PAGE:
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Vampire of Venice

It’s bad enough when the plague rolls into town, but the citizens of Venice apparently also did battle with vampires.

In 1629-1630 the black death descended on Italy, killing as many as 280,000 people. In isolated and crowded Venice, the disease hit hard, taking nearly a third of the population: 46,000 lives out of a population of just 140,000. The death and resulting chaos deeply brought the once great maritime empire to its knees.

In an attempt to prevent disasters like this, Venice had long ago built two quarantine islands on the outskirts of the city, known as Lazzaretto Vecchio (Old Quarantine) and Lazzaretto Nuovo (New Quarantine). During normal times, these islands functioned primarily as a filter, waylaying incoming ships as they entered the city so that crew and goods could be inspected for signs of disease.

But in the desperate times that came with the outbreak of the black death, citizens were taken by force and marooned on the islands, where they were left to die. Mass graves containing thousands of bodies have been uncovered on both islands in recent years.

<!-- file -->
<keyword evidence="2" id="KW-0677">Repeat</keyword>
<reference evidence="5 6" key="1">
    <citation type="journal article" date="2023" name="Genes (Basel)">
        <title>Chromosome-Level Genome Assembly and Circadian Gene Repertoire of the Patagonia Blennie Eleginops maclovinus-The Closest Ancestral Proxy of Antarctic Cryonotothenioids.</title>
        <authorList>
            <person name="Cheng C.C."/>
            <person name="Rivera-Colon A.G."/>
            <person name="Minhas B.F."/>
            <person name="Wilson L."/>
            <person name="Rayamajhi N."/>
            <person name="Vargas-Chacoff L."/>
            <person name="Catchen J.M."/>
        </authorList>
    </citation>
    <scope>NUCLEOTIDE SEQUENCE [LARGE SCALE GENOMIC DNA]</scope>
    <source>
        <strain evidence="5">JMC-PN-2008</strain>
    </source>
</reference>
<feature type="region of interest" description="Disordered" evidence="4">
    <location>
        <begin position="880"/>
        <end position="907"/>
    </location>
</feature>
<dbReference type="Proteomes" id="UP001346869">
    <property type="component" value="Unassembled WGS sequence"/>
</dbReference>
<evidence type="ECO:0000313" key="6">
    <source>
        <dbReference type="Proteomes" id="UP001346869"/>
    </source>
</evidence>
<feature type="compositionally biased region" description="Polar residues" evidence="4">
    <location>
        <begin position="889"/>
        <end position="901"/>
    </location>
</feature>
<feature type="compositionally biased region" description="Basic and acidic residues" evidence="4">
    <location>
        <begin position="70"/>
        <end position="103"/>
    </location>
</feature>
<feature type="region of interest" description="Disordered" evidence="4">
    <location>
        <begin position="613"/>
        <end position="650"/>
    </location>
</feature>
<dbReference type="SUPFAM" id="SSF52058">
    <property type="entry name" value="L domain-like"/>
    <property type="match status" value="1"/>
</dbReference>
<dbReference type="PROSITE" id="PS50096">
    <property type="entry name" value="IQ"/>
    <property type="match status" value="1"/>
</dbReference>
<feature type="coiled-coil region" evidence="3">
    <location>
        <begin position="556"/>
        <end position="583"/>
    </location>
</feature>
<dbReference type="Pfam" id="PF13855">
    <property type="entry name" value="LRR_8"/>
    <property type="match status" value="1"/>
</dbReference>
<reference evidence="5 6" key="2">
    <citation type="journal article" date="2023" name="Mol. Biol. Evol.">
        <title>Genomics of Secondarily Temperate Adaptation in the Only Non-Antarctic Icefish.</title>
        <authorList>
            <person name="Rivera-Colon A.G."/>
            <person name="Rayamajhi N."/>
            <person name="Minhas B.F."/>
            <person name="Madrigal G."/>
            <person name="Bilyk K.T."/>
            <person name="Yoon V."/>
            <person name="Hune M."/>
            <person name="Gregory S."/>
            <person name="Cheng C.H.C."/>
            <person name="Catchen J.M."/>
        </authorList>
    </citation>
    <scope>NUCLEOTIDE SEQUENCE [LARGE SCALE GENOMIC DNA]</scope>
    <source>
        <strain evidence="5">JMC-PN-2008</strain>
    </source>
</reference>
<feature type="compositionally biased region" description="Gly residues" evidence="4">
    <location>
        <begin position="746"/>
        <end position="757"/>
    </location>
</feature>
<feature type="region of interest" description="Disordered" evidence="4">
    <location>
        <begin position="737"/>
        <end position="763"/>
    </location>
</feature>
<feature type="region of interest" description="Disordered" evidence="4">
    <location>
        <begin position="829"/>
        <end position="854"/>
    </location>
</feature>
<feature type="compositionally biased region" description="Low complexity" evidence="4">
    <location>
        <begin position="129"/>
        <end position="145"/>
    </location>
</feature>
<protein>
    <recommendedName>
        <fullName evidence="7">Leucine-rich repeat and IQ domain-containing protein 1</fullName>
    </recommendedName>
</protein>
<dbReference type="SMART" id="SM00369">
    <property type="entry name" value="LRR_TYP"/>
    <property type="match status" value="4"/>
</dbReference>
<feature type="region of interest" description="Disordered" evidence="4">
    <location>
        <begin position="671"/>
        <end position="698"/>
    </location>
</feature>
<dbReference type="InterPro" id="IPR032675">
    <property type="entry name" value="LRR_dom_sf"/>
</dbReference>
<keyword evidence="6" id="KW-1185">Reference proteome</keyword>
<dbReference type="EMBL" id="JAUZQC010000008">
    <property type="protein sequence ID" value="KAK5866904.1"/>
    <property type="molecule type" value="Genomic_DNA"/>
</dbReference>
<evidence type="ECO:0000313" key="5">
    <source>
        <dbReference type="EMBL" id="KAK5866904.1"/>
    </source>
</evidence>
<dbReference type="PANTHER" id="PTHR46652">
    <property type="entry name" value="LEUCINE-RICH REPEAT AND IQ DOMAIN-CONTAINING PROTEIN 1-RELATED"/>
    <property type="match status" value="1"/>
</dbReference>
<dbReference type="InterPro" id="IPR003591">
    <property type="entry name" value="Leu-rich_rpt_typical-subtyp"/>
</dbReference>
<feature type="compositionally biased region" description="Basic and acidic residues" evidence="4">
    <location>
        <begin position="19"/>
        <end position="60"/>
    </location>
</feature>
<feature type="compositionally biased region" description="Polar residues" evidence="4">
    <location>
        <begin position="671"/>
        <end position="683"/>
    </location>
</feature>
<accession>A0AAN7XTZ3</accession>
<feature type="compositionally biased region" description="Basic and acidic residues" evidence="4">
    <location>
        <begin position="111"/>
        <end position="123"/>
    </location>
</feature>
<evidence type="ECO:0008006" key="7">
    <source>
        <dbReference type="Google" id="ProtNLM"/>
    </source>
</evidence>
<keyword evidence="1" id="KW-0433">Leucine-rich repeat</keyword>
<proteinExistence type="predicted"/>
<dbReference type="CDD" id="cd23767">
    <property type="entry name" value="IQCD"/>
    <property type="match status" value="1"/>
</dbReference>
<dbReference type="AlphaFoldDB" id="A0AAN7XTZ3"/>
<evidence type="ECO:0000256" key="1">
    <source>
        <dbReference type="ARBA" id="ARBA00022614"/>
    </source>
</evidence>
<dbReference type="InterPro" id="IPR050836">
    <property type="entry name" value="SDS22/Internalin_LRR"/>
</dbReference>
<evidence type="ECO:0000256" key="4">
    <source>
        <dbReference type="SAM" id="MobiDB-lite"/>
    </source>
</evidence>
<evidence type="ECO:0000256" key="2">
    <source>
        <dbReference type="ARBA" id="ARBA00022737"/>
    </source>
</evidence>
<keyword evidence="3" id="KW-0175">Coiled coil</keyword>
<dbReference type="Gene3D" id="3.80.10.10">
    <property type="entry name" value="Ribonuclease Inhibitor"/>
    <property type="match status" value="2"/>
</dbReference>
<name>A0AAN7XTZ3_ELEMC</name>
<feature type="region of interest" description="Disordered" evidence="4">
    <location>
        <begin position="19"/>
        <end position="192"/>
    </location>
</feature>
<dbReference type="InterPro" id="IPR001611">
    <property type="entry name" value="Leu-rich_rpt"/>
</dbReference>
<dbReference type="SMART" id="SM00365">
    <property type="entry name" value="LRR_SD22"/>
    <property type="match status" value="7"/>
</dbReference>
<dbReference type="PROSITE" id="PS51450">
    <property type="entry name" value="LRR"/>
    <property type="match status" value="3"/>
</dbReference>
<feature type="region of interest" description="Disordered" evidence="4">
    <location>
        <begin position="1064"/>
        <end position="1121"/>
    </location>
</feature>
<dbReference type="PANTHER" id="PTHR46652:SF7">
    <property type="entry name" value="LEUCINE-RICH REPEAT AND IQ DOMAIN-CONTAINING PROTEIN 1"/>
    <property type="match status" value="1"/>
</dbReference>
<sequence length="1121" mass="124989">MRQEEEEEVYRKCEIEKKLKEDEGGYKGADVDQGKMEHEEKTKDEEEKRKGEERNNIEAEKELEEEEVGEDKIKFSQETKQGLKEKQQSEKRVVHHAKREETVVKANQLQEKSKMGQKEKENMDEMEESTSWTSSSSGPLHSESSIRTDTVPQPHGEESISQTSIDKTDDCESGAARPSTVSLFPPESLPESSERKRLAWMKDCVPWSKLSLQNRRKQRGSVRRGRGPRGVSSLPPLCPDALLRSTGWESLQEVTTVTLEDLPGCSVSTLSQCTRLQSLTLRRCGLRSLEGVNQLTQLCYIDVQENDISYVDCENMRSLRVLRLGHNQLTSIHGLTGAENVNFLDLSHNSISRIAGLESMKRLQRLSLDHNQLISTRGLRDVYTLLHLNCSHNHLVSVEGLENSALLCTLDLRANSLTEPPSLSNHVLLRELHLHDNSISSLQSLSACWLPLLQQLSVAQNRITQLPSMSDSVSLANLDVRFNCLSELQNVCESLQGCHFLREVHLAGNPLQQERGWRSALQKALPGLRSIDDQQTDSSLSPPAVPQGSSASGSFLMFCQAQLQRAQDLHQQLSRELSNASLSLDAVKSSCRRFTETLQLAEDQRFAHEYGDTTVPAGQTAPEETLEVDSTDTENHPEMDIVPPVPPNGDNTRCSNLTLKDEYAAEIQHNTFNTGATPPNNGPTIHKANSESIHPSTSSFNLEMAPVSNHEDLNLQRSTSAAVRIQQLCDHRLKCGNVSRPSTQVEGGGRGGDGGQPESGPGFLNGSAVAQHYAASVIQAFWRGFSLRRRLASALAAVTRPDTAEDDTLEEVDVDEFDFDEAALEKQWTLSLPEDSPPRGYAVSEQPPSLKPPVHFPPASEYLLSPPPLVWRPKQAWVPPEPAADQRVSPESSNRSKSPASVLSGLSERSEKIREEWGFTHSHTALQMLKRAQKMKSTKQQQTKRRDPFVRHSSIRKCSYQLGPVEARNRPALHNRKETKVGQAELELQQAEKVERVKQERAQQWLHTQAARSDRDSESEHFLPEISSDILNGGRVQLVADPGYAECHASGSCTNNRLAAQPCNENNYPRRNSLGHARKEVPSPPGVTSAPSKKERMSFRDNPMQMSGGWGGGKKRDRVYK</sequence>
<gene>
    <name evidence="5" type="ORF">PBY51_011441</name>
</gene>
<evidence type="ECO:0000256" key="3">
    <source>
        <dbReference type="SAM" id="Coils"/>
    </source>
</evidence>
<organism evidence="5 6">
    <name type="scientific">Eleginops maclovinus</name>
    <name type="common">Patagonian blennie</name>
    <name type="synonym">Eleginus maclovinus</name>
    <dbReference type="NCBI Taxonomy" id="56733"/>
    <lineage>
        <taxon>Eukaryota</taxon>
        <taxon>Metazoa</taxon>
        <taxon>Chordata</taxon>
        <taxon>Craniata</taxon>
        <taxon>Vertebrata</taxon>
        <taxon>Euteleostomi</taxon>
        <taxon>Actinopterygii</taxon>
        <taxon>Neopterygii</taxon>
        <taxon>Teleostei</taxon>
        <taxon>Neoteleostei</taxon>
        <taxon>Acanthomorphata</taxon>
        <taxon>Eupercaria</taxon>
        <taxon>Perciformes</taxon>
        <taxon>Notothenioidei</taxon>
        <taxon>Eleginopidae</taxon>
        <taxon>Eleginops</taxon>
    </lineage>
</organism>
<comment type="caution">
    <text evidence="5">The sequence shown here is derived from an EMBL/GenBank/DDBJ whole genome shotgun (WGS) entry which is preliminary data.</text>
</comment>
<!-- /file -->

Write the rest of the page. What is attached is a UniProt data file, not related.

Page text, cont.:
But more distressingly than plague bodies, recent excavations also uncovered the skull of a woman with a brick jammed in her mouth, leaving her in an eternal scream. This was the prescribed method in the mid 17th century for dealing with “Shroud Eaters”, a type of vampire also known as “The Chewing Dead”. These particular vampires were believed to be able to cause death and disease from the comfort of their own graves, laying there in the dark, possessed and chewing at their burial garments. Vigilant citizens who somehow noticed unsettling masticating sounds emerging from the grave, or spotted the blood-stained mouths of the recently dead (a naturally occurring side effect of decomposition) took it upon themselves to put an end to the Shroud Eater’s reign of terror by inserting a brick in their mouth.

Although stories of the chewing dead and the treatments for them had long been a part of vampire lore, finding actual evidence of the practice is extremely rare.